My “to do” list for today included “shop online for health insurance”. I must have lost my mind along the way, because that is something no one wants to do. However, in light of my recent 34 day hospital stay, for which I have already received bills totaling more than half a million dollars, I figured I needed to find out how much I it will cost me to insure my old self.
So, I googled “pre-existing condition health insurance” and got 3,760,000 results. I started on the first page. All of the websites I visited require that you put in your name, address, phone number, and email address before they tell you that someone will call you. I do not like this type of shopping, because I want to be able to look at the plans and pricing before I talk to someone. I want to have time to get my questions written down, so that I will have a chance to sound like a sane and intelligent person. Anyway, I went ahead and filled out three forms, for three different companies. I have received two phone calls so far.
The second phone call was a very nice lady who told me that because I have diabetes, I am NOT eligible for major medical insurance. I can only get an “indemnity” plan. Because I didn’t know the difference in major medical and indemnity plans, I had to look it up. This shopping for insurance is harder than it has to be.
I googled “what is an indemnity plan” and this very helpful page came up. So, the idea is that with an indemnity plan, you are allowed you to direct your own health care and visit almost any doctor or hospital you like. The insurance company then pays a set portion of your total charges. Indemnity plans are also referred to as “fee-for-service” plans.
According to Finweb, there are essentially two classes of comprehensive major medical plans: those that provide first dollar coverage, and those that do not. With first dollar coverage, as soon as covered medical expenses are incurred, the policy immediately begins to pay benefits. Consequently, policies with first dollar coverage effectively have a deductible amount of zero. Without first dollar coverage, the insured must first pay out-of-pocket a specified deductible amount, and when that amount of incurred covered expenses has been paid, the policy will then begin to pay benefits.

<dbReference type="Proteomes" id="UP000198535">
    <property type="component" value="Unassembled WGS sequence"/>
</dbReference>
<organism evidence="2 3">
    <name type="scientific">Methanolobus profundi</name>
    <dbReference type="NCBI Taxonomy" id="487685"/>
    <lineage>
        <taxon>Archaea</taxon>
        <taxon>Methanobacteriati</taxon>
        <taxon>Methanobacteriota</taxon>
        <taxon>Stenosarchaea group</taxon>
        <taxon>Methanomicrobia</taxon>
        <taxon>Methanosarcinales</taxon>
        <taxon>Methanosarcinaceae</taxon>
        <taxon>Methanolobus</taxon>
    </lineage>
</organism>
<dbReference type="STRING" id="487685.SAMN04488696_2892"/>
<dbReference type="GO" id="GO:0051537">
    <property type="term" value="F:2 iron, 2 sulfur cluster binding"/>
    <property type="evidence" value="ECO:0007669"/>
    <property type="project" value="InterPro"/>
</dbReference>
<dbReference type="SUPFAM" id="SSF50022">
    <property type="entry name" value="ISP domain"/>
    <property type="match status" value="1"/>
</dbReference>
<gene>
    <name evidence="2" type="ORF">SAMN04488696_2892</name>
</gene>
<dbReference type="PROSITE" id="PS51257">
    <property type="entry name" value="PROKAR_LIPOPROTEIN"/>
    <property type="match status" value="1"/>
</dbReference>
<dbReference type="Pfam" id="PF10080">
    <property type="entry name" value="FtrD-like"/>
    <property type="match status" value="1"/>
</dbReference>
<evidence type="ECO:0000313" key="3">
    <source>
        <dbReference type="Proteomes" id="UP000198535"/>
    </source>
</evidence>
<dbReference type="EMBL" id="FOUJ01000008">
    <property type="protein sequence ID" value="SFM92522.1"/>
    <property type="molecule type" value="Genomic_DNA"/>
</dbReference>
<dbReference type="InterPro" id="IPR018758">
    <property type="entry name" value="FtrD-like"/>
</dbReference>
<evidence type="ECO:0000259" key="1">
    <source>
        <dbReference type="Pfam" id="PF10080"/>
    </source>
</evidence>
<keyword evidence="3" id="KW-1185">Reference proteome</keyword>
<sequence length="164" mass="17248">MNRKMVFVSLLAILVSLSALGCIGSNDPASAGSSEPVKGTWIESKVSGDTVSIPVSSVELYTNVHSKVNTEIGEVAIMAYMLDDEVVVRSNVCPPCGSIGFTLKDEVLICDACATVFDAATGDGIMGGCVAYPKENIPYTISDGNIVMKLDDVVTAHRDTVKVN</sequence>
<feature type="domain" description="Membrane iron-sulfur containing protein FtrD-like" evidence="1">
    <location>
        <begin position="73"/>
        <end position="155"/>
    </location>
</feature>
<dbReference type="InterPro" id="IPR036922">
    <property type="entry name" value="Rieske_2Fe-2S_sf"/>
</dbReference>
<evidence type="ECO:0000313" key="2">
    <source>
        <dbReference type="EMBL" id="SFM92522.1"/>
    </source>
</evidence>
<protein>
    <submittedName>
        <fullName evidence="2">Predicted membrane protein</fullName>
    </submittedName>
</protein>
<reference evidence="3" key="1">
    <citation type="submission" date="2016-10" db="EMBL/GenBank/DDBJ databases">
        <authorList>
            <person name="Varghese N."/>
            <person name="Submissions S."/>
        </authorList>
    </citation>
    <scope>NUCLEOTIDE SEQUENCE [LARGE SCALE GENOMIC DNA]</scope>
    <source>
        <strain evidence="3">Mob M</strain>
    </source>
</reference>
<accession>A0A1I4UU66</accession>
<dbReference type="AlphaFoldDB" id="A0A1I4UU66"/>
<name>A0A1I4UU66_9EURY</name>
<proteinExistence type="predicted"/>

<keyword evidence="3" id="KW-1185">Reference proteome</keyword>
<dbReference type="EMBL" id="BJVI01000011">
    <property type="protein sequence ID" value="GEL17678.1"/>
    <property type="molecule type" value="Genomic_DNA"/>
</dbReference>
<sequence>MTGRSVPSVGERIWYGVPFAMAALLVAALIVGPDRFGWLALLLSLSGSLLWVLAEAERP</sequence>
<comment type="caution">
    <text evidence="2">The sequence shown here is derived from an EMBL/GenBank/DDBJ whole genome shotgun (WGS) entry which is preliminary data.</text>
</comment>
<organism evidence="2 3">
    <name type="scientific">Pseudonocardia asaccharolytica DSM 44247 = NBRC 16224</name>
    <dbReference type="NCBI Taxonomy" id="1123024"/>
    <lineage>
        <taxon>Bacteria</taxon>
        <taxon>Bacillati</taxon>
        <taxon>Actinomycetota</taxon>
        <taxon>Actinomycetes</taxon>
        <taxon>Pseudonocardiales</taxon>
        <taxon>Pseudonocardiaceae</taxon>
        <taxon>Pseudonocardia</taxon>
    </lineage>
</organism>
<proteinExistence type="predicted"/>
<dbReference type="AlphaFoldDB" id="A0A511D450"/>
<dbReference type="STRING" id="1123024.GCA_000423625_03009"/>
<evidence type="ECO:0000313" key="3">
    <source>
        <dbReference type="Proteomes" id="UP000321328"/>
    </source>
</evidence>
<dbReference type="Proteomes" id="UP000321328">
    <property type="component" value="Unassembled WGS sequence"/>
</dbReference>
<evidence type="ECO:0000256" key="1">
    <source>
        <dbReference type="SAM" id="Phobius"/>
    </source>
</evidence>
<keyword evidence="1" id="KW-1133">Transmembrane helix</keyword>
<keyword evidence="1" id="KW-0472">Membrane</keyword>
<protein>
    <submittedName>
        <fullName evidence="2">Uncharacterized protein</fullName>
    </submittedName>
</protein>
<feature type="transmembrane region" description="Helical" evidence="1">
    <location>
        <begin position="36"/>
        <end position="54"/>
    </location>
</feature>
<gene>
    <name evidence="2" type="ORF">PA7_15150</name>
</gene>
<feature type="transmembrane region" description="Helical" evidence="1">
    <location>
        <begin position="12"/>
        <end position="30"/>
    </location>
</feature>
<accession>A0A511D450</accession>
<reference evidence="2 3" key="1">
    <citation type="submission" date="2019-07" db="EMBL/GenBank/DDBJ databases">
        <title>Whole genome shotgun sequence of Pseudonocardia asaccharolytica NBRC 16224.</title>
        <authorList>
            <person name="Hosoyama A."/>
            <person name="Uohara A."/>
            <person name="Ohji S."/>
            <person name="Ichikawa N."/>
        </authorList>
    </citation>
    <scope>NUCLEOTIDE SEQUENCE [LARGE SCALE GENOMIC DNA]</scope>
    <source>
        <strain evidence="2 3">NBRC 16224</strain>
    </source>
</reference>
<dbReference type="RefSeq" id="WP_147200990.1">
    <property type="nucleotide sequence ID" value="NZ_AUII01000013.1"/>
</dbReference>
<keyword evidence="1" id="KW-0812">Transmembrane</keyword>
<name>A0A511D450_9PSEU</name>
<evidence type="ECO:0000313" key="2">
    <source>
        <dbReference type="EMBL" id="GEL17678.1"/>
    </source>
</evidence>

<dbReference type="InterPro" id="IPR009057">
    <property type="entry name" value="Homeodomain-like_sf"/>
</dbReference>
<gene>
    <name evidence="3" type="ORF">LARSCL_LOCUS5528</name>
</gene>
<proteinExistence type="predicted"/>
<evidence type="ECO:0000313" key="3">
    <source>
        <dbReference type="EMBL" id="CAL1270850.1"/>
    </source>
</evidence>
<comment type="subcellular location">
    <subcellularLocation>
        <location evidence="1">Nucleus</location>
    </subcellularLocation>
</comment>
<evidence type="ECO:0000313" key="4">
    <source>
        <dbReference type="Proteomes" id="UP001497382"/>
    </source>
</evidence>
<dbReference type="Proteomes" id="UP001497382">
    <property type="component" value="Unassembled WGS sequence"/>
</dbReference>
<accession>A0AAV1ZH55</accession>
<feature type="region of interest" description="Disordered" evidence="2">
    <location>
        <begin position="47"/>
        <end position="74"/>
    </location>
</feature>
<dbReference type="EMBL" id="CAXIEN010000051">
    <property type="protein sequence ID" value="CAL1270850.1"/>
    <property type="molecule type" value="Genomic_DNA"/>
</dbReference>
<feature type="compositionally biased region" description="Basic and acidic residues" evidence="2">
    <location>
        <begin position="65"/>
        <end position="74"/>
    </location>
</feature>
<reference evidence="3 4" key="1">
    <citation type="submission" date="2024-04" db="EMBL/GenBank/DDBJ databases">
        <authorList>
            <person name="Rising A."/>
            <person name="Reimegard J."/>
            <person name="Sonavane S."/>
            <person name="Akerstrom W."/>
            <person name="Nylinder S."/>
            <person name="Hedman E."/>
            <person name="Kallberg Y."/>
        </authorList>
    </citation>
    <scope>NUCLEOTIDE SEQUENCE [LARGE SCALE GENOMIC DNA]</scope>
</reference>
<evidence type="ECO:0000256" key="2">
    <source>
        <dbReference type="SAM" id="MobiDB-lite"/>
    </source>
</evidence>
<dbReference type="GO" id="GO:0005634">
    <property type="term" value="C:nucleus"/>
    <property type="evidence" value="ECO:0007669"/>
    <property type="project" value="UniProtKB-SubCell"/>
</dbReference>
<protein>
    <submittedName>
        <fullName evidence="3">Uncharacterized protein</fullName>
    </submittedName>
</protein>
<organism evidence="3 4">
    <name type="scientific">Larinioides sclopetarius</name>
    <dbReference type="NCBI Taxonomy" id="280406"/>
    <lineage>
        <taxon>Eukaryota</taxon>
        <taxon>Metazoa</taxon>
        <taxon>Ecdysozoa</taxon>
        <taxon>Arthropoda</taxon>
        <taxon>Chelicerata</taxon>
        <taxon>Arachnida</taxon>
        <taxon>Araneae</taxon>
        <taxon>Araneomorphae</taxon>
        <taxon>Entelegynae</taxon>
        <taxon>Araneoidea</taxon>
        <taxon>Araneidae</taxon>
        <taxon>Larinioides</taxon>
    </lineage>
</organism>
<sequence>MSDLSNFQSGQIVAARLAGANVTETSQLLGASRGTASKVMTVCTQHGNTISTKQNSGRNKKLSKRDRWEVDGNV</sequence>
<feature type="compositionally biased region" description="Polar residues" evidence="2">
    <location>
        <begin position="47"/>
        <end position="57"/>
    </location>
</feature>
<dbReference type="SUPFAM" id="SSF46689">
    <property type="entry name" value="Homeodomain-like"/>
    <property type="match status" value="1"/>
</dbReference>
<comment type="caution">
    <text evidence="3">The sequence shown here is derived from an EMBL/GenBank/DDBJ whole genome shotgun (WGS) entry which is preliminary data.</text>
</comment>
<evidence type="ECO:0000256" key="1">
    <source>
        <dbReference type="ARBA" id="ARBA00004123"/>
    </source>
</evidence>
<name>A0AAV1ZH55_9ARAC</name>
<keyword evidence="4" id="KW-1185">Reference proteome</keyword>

So, because I don’t qualify for major medical, there is no further need to discuss or look at them. The very nice lady sent me a link to two plans that I AM eligible for. One of them costs $159 a month, but for any PRE-EXISTING CONDITION, I would have wait 12 months to be covered. That includes anything related to my colostomy and intestinal tract, diabetes, kidney stones, and plantar fasciitis. Those would be the most probable reasons I would need to go to the doctor.That is like paying premiums for a whole year for absolutely nothing.
Of course, the very nice lady told me that starting January 1, 2014 if you have pre-existing conditions, they will be covered immediately. But, that is a year and a half away. I need coverage now. And then I thought, that is ONLY six more months than
Sooo, do I chose the cheaper plan and hope that the only reason I would have to go to the doctor would be something new to me, OR do I choose the more expensive plan, at $228 a month, and only have to wait 30 days for doctor visits for any reason to be covered??? Decisions, decisions, decisions!